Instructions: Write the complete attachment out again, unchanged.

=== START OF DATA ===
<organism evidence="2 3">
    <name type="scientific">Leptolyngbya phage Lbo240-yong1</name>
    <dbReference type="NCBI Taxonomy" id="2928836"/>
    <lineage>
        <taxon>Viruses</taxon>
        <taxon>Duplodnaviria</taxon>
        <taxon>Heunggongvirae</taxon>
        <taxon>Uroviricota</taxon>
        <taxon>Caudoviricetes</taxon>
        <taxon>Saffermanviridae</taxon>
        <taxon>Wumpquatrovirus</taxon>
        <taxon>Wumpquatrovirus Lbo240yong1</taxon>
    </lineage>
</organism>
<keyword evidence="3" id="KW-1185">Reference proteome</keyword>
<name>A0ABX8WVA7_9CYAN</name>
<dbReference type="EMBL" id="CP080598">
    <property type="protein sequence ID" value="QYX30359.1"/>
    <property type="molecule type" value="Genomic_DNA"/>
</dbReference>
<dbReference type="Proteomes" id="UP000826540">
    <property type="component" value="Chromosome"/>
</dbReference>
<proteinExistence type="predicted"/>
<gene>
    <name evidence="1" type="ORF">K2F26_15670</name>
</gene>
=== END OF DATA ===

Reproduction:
<organism evidence="2 3">
    <name type="scientific">Leptolyngbya phage Lbo240-yong1</name>
    <dbReference type="NCBI Taxonomy" id="2928836"/>
    <lineage>
        <taxon>Viruses</taxon>
        <taxon>Duplodnaviria</taxon>
        <taxon>Heunggongvirae</taxon>
        <taxon>Uroviricota</taxon>
        <taxon>Caudoviricetes</taxon>
        <taxon>Saffermanviridae</taxon>
        <taxon>Wumpquatrovirus</taxon>
        <taxon>Wumpquatrovirus Lbo240yong1</taxon>
    </lineage>
</organism>
<keyword evidence="3" id="KW-1185">Reference proteome</keyword>
<name>A0ABX8WVA7_9CYAN</name>
<dbReference type="EMBL" id="CP080598">
    <property type="protein sequence ID" value="QYX30359.1"/>
    <property type="molecule type" value="Genomic_DNA"/>
</dbReference>
<dbReference type="Proteomes" id="UP000826540">
    <property type="component" value="Chromosome"/>
</dbReference>
<proteinExistence type="predicted"/>
<gene>
    <name evidence="1" type="ORF">K2F26_15670</name>
</gene>